I think it is due to what we can call the cult of execution.

Success in sports is a function of five components: preparation, strategy, tactics, execution, and chance. The relative importance of any one of these components varies considerably from one sport or event to another (for instance, strategy plays a bigger role in the 10 000 metres race than the 100 metres), but every competitor's outcomes are determined by the interplay of all five components.

Up until, I dunno, the end of the nineties, participants in most sports, even ultra high-level professional sports like World Cup soccer, exhibited considerable variation in all of these components. The sports world in general was, to use an inadequate term, a lot looser. Significant differences in fitness levels, in strategic innovation, tactical skills, and so on all helped give the tactical and strategic space a more open and almost random character.

To give just two examples of what I mean: The ‘72 Summit Series between Canada and the USSR was marked by significant differences in styles of play, tactics, and fitness levels. Their style of hockey having evolved in basically closed ecosystems, when the two teams met there was a great deal of mismatch, and thus a lot more room for “intangible” things like heart, grit, or chance. In a completely different context, think of legendary footballers like Maradona or Paul Gascoigne, both of whom excelled and even dominated, despite being (more or less) fat guys. They could compensate through raw talent and tactical genius what they lacked in preparation.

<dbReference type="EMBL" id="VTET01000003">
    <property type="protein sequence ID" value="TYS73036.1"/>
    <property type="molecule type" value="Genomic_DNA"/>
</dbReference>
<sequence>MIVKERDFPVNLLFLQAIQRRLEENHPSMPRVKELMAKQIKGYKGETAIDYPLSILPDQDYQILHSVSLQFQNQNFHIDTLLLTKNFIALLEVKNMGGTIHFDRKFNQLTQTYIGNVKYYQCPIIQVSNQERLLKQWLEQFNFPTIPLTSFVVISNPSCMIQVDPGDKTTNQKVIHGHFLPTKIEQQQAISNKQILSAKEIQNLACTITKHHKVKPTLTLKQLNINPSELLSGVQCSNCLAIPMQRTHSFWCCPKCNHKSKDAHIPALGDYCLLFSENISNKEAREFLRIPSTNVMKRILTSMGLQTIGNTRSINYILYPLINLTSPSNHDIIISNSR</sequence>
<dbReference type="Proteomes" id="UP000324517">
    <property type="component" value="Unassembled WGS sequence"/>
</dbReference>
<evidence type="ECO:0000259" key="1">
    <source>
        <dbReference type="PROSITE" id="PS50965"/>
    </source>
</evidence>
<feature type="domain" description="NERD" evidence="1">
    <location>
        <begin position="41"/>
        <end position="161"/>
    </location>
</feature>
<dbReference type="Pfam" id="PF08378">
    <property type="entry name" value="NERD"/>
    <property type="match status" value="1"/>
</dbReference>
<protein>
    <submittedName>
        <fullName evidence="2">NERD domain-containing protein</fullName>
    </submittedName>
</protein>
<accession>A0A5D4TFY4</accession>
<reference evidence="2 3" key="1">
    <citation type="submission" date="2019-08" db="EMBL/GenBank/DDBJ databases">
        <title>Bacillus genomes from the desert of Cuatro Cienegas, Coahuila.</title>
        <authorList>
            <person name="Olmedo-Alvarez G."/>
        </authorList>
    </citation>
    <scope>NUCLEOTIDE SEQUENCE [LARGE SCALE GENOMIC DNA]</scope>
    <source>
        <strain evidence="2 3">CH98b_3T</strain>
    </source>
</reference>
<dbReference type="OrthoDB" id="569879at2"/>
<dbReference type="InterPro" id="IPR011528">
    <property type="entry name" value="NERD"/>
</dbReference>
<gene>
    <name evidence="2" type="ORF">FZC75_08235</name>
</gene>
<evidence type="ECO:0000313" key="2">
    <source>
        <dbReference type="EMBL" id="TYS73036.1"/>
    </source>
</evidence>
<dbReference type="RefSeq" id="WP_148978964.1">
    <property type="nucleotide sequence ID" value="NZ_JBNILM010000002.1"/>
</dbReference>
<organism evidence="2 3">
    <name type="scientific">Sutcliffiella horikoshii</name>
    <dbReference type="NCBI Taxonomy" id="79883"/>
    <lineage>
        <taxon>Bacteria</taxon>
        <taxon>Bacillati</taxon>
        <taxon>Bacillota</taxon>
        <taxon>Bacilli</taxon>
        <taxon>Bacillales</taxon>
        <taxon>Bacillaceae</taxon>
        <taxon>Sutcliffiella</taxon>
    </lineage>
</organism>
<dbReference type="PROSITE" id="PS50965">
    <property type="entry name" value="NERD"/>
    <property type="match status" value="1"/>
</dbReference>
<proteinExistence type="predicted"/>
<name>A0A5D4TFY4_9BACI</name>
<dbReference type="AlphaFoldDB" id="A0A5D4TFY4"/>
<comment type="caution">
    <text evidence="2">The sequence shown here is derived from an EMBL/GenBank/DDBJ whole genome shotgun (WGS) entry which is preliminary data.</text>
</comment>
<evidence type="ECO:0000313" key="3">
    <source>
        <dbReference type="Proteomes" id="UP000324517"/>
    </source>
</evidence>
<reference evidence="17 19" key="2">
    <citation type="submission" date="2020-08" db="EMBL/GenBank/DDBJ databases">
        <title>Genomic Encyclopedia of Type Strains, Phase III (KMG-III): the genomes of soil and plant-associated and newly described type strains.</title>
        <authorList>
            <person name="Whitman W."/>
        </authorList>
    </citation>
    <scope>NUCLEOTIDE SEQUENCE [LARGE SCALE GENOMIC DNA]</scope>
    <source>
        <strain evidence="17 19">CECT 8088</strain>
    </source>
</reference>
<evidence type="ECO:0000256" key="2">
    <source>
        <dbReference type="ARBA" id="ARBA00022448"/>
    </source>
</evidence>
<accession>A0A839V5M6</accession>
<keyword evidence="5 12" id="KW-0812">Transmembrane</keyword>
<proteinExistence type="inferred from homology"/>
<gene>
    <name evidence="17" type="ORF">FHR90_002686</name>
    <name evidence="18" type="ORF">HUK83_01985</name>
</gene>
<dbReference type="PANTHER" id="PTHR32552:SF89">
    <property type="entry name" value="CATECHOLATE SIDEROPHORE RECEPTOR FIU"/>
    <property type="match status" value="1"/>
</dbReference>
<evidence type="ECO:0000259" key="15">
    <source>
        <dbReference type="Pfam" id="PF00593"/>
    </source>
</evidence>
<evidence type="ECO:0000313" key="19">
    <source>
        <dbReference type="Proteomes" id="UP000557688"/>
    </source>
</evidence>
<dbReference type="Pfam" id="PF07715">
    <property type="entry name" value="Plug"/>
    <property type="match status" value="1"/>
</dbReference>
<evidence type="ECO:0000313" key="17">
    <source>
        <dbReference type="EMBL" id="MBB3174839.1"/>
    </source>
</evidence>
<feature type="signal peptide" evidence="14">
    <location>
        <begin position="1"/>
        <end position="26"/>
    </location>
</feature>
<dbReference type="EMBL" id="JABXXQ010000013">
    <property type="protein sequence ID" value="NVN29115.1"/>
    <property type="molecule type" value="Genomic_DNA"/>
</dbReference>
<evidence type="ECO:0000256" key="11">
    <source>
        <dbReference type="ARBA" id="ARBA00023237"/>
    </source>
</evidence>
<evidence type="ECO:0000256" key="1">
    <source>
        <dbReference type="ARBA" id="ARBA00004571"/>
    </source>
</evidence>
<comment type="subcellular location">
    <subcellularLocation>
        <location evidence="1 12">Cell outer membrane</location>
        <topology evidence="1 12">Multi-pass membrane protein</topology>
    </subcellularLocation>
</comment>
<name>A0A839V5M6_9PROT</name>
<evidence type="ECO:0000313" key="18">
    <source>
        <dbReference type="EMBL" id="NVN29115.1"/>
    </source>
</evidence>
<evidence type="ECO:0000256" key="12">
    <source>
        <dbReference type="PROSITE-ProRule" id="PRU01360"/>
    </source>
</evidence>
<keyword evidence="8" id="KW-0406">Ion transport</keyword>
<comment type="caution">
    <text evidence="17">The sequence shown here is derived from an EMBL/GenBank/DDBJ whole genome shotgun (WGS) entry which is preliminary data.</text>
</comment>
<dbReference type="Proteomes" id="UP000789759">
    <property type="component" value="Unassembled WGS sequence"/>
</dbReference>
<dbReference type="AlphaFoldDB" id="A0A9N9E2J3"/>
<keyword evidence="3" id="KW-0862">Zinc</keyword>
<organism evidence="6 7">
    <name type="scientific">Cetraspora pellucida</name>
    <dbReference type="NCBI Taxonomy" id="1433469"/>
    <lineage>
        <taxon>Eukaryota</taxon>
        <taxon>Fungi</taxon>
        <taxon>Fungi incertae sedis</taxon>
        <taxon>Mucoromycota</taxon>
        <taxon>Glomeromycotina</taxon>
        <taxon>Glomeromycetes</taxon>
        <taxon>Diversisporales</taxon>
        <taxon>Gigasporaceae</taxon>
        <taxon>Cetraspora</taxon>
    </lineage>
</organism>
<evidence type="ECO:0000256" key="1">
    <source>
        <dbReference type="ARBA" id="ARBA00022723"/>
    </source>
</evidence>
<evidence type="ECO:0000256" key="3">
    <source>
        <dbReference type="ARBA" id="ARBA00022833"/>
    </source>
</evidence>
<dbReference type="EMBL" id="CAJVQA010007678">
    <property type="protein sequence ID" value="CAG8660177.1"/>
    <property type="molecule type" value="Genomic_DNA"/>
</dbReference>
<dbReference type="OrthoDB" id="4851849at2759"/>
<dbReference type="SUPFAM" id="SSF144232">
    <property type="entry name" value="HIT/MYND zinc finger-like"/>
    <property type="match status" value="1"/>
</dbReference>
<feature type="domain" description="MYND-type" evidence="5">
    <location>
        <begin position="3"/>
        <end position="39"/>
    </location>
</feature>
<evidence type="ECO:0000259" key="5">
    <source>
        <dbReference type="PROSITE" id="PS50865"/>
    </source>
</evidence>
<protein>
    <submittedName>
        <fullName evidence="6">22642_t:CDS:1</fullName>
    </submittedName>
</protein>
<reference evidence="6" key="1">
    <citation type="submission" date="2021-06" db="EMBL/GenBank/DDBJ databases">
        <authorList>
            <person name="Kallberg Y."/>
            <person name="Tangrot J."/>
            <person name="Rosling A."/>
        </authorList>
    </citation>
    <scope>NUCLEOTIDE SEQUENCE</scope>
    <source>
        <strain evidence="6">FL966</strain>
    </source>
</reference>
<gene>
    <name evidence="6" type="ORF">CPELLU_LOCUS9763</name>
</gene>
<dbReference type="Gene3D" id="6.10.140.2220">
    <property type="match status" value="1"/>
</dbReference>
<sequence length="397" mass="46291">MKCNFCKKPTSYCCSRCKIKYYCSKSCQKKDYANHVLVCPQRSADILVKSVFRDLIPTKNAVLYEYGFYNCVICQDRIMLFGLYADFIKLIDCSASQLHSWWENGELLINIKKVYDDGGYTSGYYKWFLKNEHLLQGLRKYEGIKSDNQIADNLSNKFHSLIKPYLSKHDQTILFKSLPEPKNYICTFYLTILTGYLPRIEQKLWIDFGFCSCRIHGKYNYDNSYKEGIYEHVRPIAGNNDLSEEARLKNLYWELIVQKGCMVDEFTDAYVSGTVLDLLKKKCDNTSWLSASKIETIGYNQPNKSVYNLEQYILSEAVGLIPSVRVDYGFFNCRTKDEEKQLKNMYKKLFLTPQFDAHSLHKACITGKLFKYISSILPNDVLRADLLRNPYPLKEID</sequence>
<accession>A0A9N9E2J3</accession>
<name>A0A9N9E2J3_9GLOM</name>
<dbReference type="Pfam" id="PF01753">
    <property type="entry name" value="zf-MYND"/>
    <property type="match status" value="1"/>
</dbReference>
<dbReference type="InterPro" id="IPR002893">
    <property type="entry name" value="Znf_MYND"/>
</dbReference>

For both soccer and hockey, things have changed enormously. Both sports are now dominated by conformity at virtually every step in the success chain: everyone prepares like crazy (middle school soccer kids now do two-a-days), there’s been tremendous strategic compression, which has led to less and less tactical innovation. What’s left as a variable, aside from chance, is execution.

Execution is the performance of a tactical decision. In the simplest events or sports, execution of a task or movement is what puts the competition in motion and, iteratively, drives it towards its conclusion. As H.A. Dorfman puts it in his book The Mental ABCs of Pitching, "the execution of pitches, one at a time, is the singular task that moves a baseball game from its beginning to its close." The pitcher's role consists entirely of selecting a pitch (fastball, slider, changeup) and a location (inside, outside), focusing on the target (the catcher's mitt), and delivering the pitch to the target.